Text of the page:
The rest of the day shone until night when our gathering of bhakti practitioners
at ISKCON 212 Somerset E. danced away like “jubilant peacocks” to the sound of the maha-mantra.
I did feel like a new man (monk).
Tuesday, 3 March 2009
“Those three kids, street kids that acted in Slumdog millionaire now have money that will be put into a trust so that they can have a decent future. The movie producer is helping them with that and that is real charity. Not this promotion of vegetarianism and saving the cow.”
So argued a woman to me at an evening gathering at a residence of one of our congregational members. It was a deja-vu. Particularly her unwillingness to acknowledge animal cruelty and dismissing it as something not to be concerned with. The lady had a n attitude that remained unchanged for over twenty years since I’ve known her. I had had the same argument with her before.
I was on my first visit and outreach engagement since the catfish stung me and here we start with a fight. I did not dispute the slumdog Samaritan act, in fact I supported
The work of the movie producers in helping the kids. My point is let’s extend compassion and see that animals also have rights being psychologically and biologically like humans.
I took the stand, “The cow is our mother.”
“I don’t agree”. She protested.
“Is nature our mother?” Let’s broaden our perspective on the concept of motherhood”, I suggested.
She was kind for listening to that point and courteously (in a motherly fashion) said, “I don’t want to continue right now because dinner is waiting. “ Although not the host she did extend her hand to show me where dinner was being served. The smorgasbord array of delicious items was comprised of raita, a yogurt based prep, spiced rice with butter, paneer subji, a curd and tomato curry, lassi, a milk drink and more. Much of the prasadam dinner was dairy-based from the cow. I hold my ground on the position of seeing that animal slaughter is an exploitation to the cow and bull. Protecting animals and prescribing to a meatless diet is charity. And that’s no Bull.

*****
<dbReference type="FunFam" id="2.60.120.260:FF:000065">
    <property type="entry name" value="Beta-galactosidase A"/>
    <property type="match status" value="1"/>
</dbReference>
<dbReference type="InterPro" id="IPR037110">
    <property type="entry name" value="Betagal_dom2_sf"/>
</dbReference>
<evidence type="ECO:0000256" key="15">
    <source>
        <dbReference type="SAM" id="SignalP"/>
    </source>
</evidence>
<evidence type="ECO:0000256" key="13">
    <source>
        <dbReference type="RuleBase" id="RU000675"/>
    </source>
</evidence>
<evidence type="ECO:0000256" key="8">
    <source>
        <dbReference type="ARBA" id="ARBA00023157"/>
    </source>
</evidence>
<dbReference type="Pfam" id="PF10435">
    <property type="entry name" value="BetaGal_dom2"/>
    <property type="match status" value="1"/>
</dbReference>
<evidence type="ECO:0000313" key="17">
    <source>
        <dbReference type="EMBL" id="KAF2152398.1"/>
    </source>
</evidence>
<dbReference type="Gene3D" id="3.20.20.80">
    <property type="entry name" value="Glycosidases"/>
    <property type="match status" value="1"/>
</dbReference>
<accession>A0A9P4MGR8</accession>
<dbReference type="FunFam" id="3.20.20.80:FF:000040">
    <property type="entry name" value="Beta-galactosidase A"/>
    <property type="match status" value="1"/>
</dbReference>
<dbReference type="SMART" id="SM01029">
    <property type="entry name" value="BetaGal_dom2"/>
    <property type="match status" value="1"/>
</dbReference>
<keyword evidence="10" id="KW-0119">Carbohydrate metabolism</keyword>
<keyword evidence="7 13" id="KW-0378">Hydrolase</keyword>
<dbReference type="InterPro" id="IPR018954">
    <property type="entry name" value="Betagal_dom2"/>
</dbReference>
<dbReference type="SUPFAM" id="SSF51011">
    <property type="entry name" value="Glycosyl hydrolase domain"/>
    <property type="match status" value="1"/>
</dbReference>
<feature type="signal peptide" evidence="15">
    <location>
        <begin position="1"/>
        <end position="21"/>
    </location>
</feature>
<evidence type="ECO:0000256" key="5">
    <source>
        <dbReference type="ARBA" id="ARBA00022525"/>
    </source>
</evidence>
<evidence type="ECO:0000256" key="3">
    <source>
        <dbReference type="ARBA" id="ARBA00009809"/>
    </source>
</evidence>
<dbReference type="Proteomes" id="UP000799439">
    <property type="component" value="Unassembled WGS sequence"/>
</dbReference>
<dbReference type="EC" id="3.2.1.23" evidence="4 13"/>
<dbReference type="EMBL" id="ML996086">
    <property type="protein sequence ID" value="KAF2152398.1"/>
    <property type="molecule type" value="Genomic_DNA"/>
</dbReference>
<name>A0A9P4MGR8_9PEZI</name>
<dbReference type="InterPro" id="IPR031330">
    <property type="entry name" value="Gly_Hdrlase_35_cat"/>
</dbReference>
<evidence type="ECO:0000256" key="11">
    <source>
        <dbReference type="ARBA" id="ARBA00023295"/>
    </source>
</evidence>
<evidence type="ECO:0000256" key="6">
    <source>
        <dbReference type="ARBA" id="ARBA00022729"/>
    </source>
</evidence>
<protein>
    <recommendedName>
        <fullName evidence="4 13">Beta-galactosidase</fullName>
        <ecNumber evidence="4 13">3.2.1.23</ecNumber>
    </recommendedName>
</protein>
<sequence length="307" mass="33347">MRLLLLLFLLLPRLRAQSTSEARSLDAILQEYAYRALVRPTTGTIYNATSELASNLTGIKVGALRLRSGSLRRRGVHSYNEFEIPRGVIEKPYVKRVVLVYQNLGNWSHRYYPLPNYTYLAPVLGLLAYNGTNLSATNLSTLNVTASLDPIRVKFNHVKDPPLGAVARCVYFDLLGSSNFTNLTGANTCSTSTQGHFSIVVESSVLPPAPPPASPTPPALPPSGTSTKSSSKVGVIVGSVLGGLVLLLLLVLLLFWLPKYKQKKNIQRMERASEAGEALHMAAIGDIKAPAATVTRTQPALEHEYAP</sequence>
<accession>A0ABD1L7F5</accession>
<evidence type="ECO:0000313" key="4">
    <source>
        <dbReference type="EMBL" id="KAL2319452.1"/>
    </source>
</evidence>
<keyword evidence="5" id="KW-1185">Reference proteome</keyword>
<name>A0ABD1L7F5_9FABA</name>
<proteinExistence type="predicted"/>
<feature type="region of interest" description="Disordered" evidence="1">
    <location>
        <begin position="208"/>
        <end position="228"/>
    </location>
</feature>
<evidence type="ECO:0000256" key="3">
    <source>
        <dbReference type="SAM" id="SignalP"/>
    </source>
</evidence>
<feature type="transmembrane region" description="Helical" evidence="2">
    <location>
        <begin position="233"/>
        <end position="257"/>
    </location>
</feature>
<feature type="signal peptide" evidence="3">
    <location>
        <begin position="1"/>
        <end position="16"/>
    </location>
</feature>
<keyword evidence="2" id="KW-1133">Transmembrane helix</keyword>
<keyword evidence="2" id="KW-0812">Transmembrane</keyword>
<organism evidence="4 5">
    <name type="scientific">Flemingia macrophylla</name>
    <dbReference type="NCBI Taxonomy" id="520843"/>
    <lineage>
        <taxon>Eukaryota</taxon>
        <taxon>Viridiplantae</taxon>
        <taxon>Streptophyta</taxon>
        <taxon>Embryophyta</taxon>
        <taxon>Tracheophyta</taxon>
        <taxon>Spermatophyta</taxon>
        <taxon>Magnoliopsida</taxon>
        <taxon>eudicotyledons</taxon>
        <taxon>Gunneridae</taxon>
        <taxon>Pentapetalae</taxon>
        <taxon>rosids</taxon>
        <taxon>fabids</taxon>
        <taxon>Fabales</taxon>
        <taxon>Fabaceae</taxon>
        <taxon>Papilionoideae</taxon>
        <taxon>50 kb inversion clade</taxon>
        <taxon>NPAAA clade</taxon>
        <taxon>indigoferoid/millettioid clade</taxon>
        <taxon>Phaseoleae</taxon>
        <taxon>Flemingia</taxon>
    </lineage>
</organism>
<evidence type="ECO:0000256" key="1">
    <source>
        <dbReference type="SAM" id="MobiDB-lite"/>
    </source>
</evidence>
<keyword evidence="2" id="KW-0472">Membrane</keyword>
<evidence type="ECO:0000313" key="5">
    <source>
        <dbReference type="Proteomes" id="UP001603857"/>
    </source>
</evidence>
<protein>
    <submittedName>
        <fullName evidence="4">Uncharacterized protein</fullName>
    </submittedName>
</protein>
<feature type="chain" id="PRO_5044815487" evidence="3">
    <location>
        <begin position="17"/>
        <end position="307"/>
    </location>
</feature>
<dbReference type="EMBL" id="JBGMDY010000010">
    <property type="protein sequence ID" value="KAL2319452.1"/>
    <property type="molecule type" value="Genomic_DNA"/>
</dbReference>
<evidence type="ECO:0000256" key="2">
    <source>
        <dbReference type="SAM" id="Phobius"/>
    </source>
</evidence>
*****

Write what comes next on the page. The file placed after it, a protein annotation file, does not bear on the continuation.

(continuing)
Today I picked up speed although I would still classify the brief walk as a stroll. Patrick, a regular temple-goer, agreed to be my walking companion through posh Yorkville area. He set the pace to his normal speed but I had to remind him if you want a partner then you have to slow down.
Patrick has as interesting mind and is meticulously analytical with names and numbers carefully calculating subtle meanings behind what he observes. I personally have a hard time keeping up to his analytical brain. I just find it fascinating that the world has within it such incredible diversity. Patrick is unique but I’m glad to have someone near me on the stroll.
While On Yonge st. we bumped into Devadatta, one of the brahmacaris from the ashram on his way back from yoga lessons. Deva is taking an intensive course in order to be able to train people in concentration, relaxation and ultimately a focus on bhakti, the science of devotion. With the coming certification he will be recognized as a registered yoga teacher. In my heart I want him to do well and to become an outstanding yoga master.
As Patrick and I proceeded on we encountered at least three homeless people. It was they who seemed to have no apprehension about saying those two magic words upon seeing us, “Hare Krishna”, in a cheerful tone bounced off their tongues. For me it was the sound of cheerleaders saying, “keep going! You’re doing good and you’ll get back to regular walking before you know it.”
God was speaking through them so it was profound.